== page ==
Further, digging a bit, I find that for audio it remains an uncorrected/unprotected data stream, implementing a derivative of the AES/ADAT bit-coding scheme for data transmission. Therefore, what I said regarding data-drops, loud squarkings and so on, remains true. If you're hearing seemingly un-grossly tarnished audio at all, then you're hearing error-free audio. Since the PCM/digitization technology is completely encapsulated by the much faster bit-packet-stream, by definition, ALL playback devices must employ buffering and down-rate conversion.

But thanks... I get what you're talking about.

GoatGuy
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Old 22nd January 2013, 06:55 PM   #23
marce is offline marce  United Kingdom
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Goatguy, by the way is your monika a grown up Goatboy (RE: Bill Hicks, c1993)
Were not all as dumb as you may think, even those of us who believe (know) that digital is 0s and 1s, and here I consider myself a life member of that camp...why because I spend all day making sure digital signals get from a to b, including signal integrity simulation.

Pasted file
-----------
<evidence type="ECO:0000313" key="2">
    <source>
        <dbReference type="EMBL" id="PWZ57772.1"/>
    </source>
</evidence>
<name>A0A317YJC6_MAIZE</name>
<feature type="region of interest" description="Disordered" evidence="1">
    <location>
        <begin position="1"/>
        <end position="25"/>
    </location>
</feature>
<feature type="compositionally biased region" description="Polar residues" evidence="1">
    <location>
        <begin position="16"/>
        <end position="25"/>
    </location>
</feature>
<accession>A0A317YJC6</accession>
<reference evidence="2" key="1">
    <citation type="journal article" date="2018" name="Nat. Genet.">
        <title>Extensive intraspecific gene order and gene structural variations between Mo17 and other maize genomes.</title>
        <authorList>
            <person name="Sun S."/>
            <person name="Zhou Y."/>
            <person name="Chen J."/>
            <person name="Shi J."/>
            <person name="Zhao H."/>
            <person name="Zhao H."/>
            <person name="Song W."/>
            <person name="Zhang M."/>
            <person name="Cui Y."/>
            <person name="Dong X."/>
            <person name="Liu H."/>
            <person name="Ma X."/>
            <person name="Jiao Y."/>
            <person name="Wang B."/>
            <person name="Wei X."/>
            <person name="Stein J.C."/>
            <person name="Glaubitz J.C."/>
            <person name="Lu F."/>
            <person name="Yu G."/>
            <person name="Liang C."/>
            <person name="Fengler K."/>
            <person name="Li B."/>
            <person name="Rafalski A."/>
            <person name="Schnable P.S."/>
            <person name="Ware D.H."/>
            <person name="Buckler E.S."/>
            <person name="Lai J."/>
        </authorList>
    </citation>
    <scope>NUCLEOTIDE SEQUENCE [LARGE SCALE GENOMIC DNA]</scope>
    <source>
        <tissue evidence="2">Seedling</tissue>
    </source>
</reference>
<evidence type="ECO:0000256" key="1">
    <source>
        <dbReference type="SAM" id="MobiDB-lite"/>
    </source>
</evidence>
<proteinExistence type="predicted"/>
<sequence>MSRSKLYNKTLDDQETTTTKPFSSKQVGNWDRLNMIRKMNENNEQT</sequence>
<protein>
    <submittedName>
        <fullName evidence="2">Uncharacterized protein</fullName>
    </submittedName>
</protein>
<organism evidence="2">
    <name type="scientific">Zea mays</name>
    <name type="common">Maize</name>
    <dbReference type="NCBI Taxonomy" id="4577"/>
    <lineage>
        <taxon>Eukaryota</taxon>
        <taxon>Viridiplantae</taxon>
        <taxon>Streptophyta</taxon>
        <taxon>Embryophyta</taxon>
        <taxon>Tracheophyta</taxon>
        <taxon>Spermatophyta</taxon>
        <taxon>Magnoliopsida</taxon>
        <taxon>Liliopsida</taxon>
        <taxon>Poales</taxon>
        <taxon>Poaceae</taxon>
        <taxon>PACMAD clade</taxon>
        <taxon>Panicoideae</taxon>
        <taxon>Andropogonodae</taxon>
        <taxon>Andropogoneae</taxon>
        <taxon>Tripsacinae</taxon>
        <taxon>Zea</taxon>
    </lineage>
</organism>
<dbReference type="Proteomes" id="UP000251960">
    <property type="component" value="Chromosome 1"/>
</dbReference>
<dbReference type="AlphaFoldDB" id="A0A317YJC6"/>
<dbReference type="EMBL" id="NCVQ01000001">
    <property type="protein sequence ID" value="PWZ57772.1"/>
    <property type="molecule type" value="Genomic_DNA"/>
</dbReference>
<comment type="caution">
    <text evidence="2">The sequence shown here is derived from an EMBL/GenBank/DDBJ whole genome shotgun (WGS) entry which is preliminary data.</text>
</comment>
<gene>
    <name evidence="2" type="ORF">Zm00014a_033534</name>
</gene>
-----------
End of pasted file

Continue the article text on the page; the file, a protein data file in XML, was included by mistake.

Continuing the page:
The digital waveform may (will) get distorted to some extent (look at DDR memory waveforms), but the end result is a signal that will be interpited as either a 1 or a 0.
For the uninitiated I suggest getting "Signal Integrity simplified" Eric Bogatin or Howard Johnsons book, some good reading.
The misunderstanding of digital signal transmission in some circles (Audio) is quite amazing, a recent thread comes to mind, when someone pointed out that moving files around your system can add low level distortion to the digital data, the poster stated it as a fact and refused to discuss the matter further (but did quote a couple of audiofile gurus, who had also noticed this... (CRC gives the same results, you can only hear this low level distortion).
Of course if the cable is naff, you will get lots of naff packets and data will have to be re-transmitted.
Digital signals are pretty immune to the distortions that they suffer, the worse one is non-monotonicity on the rising or falling edges.
Have fun all